The guidance we've been giving is not assuming any change in the FDIC.

Ken Usdin -- Jefferies -- Analyst

Okay. So, there's the positive operating leverage even with that staying in there. Got it. Thank you.

Operator

Your next question comes from the line of Erika Najarian with Bank of America. Your line is open.

Erika Najarian -- Bank of America -- Analyst

Good morning. I just wanted to ask a little bit more about your comments on corporate payments. One of the strongest quarters you've observed. Is that a leading indicator for the rest of the year? Sort of that's the lag in terms of that being a potential leading indicator for corporate activity on the financing side?

Andrew Cecere -- Chairman, President and Chief Executive Officer

Erika, great question. We look at that corporate payment spend, especially on the commercial side, as a leading indicator with respect to basically corporate confidence and their willingness to spend on both discretionary items, as well as capital expenditure. The fact that is growing gives us more confidence that when we look into the future that they have confidence that business continues to expand and grow. That's part of the calculus as we think about the loan outlook.

Terrance R. Dolan -- Chief Financial Officer

Erika, just to give you some numbers. The sales volume growth spend volume, so to speak, this quarter versus a year ago, we're up 11.7%. A year ago, those numbers were 6.4%, so it's almost doubled in terms of the activity from a corporate spend perspective.

Erika Najarian -- Bank of America -- Analyst

That was helpful. Thank you. On the consumer side, Andy, you talked about confidence in terms of growing both corporate and consumer. Could you remind us a little bit about offering in the premium card space? I know one of your larger peers just introduced a premium card that's available outside of their deposit network, which is unusual for them. But I'm just wondering what you're observing about competitive dynamics and how you think your premium card is positioned and what the take-up has been with your customer base?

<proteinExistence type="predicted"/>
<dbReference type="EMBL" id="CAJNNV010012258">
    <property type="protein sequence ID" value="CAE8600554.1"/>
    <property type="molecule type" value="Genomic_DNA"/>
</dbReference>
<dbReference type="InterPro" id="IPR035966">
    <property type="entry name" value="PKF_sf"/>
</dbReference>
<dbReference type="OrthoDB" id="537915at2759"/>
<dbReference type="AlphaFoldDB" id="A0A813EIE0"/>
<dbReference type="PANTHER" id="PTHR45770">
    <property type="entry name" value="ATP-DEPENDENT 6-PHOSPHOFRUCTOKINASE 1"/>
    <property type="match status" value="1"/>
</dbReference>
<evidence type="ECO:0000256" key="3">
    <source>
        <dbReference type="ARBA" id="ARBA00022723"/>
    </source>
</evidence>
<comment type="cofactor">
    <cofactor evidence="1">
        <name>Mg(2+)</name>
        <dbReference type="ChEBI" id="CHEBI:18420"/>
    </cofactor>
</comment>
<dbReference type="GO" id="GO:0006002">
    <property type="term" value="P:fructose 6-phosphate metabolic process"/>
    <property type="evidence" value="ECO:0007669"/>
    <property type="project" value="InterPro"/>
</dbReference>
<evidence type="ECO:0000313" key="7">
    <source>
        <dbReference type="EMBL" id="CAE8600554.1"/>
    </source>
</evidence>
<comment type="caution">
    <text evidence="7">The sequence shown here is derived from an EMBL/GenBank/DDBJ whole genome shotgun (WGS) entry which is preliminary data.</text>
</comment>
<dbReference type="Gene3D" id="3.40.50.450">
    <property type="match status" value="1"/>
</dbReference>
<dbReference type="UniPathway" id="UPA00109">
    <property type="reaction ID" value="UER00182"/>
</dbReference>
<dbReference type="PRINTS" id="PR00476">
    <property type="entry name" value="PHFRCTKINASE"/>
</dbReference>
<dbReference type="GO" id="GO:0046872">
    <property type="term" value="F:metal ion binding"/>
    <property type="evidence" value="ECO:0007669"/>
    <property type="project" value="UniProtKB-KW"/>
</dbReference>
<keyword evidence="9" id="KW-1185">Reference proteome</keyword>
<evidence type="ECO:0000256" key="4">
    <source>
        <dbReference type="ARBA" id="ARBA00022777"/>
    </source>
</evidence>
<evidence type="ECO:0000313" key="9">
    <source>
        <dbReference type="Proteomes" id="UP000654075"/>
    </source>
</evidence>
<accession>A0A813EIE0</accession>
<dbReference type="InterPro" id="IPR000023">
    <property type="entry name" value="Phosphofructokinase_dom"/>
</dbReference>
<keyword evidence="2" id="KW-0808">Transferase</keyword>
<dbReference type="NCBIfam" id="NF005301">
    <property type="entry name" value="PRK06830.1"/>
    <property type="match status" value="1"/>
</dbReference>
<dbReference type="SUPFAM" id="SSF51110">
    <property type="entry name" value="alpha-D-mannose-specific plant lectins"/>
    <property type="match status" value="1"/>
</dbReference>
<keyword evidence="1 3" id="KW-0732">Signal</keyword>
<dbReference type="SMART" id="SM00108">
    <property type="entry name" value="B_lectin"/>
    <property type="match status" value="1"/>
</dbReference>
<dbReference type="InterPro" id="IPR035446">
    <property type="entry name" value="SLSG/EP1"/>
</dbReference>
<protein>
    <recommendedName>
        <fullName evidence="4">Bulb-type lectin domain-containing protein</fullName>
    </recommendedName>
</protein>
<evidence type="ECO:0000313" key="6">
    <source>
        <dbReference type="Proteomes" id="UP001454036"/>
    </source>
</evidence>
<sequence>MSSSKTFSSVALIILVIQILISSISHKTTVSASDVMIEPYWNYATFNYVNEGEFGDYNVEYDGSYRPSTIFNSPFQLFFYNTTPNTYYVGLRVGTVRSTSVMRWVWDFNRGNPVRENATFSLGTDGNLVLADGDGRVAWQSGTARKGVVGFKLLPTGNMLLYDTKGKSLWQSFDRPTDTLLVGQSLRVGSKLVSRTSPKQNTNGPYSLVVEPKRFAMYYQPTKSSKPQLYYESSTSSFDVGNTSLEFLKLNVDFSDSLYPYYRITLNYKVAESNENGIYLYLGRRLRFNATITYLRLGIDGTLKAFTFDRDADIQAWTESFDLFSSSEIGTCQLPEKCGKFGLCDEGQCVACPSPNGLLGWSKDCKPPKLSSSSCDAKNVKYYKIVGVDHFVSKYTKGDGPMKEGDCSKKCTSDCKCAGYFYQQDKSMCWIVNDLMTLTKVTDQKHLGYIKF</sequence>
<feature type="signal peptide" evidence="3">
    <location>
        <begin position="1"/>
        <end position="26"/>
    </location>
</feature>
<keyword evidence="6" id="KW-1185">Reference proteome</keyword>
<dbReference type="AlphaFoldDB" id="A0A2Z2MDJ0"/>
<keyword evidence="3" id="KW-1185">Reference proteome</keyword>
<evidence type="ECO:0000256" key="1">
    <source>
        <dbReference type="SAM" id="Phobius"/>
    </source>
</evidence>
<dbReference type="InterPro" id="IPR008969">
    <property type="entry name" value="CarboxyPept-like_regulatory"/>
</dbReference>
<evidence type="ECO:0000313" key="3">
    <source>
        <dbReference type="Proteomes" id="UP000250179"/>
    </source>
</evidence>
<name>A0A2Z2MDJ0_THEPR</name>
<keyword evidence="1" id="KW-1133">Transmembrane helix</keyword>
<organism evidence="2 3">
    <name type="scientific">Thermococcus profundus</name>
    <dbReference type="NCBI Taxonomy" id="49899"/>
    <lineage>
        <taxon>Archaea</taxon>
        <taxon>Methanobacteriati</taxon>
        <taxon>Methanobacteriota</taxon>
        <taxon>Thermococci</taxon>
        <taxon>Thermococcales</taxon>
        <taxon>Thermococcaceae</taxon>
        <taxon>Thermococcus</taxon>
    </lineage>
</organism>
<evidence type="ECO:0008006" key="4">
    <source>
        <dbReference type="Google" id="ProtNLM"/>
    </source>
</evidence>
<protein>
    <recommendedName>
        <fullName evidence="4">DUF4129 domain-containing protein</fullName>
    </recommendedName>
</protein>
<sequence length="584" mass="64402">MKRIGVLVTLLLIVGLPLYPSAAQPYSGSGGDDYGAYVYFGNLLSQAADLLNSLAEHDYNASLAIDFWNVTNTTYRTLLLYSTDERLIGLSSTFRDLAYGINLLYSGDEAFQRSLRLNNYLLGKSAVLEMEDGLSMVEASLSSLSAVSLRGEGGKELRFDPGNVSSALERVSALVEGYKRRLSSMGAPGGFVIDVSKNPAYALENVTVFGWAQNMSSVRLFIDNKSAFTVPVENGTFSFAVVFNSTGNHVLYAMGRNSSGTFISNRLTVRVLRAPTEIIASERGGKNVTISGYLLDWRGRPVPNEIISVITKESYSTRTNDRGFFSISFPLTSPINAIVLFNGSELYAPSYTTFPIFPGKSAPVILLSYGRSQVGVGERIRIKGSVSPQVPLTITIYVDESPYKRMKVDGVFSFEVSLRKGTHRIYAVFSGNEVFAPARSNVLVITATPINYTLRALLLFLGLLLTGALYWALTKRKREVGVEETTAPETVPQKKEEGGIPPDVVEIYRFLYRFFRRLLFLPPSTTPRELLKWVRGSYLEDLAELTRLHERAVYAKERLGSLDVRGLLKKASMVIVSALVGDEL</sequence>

Andrew Cecere -- Chairman, President and Chief Executive Officer

We have a full array of card products, including a premium card that we call the Altitude Card. The Altitude Card is principally for our core customers already with U.S. Bank and the uptake has been tremendous. It's a great card. One of the attributes of that card is the mobile component has multiple points or rewards. It really is intended to be the choice to be first in your mobile or in your wallet. The uptake has been very positive.

Erika Najarian -- Bank of America -- Analyst

Just lastly on the comments earlier about the consumer deposit pricing really driving deposit rates from here. I wonder if you could give us an update on potentially launching a national product? What products would you lead in and what you've observed with regard to competition picking up or not picking up on the retail side?

Andrew Cecere -- Chairman, President and Chief Executive Officer

We have a number of initiatives under way, but the one I'd highlight is really trying to extend beyond our current branch geographic 25-state positioning beyond that where we already have a customer base. So, we are a national player in both our mortgage lending, as well as our auto lending through our indirect network. Our opportunity is to expand the relationship with those customers who already have a relationship with U.S. Bank through mortgage or indirect to include depository and other opportunities in terms of bank products. That's where our focus is.